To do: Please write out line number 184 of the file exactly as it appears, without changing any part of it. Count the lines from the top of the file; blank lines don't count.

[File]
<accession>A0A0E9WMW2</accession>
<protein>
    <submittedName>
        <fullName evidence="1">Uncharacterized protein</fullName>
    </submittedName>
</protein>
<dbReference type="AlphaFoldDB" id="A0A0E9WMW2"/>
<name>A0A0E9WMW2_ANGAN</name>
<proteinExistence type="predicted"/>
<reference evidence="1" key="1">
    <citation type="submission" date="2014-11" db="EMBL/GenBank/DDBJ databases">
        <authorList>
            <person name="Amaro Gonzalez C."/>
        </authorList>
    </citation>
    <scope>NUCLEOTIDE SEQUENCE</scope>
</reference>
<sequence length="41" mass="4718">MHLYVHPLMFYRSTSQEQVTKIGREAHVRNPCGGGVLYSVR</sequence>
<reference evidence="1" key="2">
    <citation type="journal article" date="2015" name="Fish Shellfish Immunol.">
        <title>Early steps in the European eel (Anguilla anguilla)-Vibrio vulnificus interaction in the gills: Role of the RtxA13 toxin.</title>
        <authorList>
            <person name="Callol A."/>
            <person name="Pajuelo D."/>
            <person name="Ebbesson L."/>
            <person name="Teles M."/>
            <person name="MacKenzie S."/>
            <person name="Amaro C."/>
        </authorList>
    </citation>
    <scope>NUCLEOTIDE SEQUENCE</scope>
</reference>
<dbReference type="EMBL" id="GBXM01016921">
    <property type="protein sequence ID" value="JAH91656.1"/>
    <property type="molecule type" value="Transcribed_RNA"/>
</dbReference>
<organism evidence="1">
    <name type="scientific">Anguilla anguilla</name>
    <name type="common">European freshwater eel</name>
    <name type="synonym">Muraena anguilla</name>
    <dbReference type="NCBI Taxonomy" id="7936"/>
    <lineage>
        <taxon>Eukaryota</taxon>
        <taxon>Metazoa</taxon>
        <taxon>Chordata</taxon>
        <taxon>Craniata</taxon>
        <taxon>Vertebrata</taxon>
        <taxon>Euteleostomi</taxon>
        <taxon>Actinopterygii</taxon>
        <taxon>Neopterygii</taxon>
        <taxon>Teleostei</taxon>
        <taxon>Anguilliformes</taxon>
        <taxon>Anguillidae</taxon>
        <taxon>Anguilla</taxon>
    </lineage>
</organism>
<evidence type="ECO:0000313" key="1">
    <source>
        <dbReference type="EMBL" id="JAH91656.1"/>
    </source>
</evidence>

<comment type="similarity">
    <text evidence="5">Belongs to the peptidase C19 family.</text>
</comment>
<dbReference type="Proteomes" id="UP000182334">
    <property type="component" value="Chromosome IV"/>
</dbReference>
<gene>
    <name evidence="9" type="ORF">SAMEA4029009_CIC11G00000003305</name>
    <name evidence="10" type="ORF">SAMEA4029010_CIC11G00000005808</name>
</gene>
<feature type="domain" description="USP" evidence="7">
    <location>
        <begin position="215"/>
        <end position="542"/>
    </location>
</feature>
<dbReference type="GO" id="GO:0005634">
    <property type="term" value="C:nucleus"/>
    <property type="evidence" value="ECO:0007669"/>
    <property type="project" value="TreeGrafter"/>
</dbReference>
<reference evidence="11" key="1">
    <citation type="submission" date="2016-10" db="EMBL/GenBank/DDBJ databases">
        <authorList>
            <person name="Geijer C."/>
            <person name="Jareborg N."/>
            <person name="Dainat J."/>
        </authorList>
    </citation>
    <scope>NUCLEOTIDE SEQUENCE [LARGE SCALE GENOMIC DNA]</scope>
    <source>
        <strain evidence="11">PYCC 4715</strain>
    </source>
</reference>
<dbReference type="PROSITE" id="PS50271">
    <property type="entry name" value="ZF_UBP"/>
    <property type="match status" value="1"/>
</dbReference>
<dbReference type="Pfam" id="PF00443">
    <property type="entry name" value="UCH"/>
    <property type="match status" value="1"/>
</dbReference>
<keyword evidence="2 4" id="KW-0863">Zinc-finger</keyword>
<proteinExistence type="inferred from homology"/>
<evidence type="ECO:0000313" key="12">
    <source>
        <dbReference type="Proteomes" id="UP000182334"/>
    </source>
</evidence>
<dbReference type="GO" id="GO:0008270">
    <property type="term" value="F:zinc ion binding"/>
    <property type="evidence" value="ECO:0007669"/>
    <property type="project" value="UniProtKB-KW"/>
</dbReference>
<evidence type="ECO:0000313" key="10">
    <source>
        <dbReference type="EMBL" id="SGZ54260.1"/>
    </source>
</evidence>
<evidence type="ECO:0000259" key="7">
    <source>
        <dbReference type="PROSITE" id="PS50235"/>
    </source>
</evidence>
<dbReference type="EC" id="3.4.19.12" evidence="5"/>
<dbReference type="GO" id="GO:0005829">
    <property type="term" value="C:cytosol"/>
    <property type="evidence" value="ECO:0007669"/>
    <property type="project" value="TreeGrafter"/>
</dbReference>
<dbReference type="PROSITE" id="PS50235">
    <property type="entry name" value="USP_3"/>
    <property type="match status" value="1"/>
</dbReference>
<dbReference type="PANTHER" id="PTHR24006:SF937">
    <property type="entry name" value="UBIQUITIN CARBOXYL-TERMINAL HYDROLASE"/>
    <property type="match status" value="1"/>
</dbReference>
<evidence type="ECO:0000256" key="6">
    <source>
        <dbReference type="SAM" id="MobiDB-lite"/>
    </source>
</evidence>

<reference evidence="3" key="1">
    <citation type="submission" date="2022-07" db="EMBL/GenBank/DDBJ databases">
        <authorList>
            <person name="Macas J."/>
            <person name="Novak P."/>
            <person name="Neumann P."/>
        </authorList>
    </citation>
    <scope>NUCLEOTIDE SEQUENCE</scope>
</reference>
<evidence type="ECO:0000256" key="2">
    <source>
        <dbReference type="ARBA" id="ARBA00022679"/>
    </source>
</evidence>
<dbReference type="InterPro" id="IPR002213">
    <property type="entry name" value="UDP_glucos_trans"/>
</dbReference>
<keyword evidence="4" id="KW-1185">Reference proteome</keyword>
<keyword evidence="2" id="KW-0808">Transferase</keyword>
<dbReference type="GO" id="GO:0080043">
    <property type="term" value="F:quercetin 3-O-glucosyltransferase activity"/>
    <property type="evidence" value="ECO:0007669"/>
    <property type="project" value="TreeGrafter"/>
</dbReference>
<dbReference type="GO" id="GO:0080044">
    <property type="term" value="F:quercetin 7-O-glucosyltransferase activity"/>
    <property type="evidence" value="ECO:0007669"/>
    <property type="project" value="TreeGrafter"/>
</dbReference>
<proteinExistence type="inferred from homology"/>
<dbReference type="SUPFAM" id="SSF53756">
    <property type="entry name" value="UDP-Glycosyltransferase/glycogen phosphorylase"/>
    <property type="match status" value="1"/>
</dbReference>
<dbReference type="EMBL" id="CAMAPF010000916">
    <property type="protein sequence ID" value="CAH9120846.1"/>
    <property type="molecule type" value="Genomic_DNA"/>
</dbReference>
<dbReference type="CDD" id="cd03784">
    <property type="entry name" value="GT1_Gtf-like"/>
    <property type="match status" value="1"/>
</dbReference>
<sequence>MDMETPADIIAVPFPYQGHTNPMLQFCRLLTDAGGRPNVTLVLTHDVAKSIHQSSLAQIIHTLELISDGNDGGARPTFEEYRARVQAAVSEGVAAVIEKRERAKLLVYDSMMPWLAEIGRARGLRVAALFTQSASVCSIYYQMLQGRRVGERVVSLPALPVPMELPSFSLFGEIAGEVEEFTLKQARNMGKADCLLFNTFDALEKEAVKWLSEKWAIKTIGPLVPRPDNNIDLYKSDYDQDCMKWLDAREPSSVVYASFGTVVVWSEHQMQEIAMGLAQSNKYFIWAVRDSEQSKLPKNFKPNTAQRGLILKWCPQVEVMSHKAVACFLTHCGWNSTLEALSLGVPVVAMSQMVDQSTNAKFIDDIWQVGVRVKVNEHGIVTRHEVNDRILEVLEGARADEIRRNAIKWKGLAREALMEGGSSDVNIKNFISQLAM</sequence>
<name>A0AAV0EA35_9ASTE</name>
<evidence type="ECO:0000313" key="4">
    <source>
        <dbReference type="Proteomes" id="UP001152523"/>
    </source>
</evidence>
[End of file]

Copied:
<dbReference type="CDD" id="cd03784">